When the market sells off into the bell before the weekend, it tends to temper enthusiasm and my guess is we saw some of that on Thursday. That having been said, I have not changed my view that I think we see the market pull back this coming week. And I would feel even stronger about it if we saw the market lift on Monday.
One reason I note that if we see the market lift on Monday I think it gives me more confidence we sell off during the ensuing days is because of that “Friday (or in this case Thursday) effect,” where we sold off into the bell. But another reason is that the Daily Sentiment Index (DSI) is at 93, so unchanged, for Nasdaq, but for the S&P it is at 87 so one more day would push it over 90.
I would also note that my weekly Twitter poll, which was quite helpful last week, with all that bearishness, has turned from 61% looking for downside and 39% looking for upside to 50-50. Note that in early June as the S&P was peaking the most “bullish” they got was 51% so I call that a shift in sentiment.
I would make one other point and that is that despite the big rally last week, very few indicators changed with one exception. Nasdaq’s new highs continue to lag, but the New York Stock Exchange saw a nice increase for the first time. The chart is shown below.
Now, let’s talk about trendlines. You have seen that channel I keep drawing in for the Invesco QQQs (QQQ:Nasdaq) and it has worked quite well for more than two months. The main change is that starting in mid June it stopped tagging the upside of the channel and thus far it has failed to get back up there again.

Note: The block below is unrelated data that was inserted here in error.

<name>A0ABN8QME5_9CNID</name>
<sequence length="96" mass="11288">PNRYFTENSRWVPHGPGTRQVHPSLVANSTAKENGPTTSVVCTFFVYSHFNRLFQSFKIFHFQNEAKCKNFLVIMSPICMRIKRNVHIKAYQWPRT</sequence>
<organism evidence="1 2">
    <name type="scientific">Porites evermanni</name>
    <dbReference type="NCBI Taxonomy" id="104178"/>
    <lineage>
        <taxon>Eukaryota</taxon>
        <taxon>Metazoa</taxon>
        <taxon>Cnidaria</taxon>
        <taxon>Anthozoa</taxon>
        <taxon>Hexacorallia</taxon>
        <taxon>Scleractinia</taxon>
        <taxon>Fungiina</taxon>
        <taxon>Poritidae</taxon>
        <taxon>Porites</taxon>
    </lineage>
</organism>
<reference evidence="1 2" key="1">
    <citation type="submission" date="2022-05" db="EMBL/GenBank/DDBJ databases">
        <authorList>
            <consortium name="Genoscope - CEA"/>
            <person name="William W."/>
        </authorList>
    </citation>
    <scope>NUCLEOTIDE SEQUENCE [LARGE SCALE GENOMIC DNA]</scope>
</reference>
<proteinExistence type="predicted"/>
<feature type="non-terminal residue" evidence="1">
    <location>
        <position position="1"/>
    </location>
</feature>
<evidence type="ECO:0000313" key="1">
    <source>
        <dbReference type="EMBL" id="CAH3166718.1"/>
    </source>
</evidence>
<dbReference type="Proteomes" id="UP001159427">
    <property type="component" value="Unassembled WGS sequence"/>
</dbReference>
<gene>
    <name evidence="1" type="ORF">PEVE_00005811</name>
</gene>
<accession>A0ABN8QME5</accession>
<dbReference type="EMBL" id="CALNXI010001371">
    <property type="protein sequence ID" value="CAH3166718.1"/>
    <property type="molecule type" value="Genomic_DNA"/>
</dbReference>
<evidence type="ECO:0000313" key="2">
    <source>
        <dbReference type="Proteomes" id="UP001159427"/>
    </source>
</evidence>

Similar lines can be drawn on the chart of Nasdaq. But what I found interesting was that I can connect the three recent highs in Nasdaq with the February high. I can also do the same with the QQQs.
Then I take a look at the chart of Nasdaq, dating all the way back to early 2018 and that line from February connects all the way back there. Keep in mind my view on trend lines is basic geometry: Two points make a line, a third confirms it, the more points on the line, the better the line. This line has a lot of touches, depending how you want to count them.
In sum, even if we begin the week with a rally I would look for a pullback thereafter.
For the person who has asked about Walgreens Boots Alliance (WBA) - Get Free Report several times we discussed having a look at it down in the $40 area, as it could be the left shoulder of a head-and-shoulders bottom. It has spent the last several weeks down here so as long as it stays over this uptrend line I’m in favor of it.
The number of stocks making new highs is discussed above.
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With Amgen (AMGN:Nasdaq) having finally rallied hard last week I was asked if I still like the chart of Gilead (GILD:Nasdaq), which I have liked since it got down near $72 in late May. Yes, I am still in favor of this chart as long as it stays over $74. Of course it would be better if it could finally lift itself up and over that $78 area.
Broadcom (AVGO:Nasdaq) is enticing with its 4% yield and that possible breakout over $320 looming. But while I typically prefer to anticipate the move in this case I think I would wait for the move over $320 to get on board.
I was asked to follow up on Lumentum (LITE:Nasdaq), which I highlighted a week ago with a positive bias. It had a nice run last week but got stalled and turned back from resistance at $85. Some sideways work now would be helpful, to digest the gains. A pullback toward $77-$78 would get me back in.
Right now Costco (COST:Nasdaq) is trapped in a range, but I think it is improving with this sideways move. I think it’s a little too soon to expect a move up and over that $315 area, but I think it eventually does it; it probably takes a few more weeks of work though.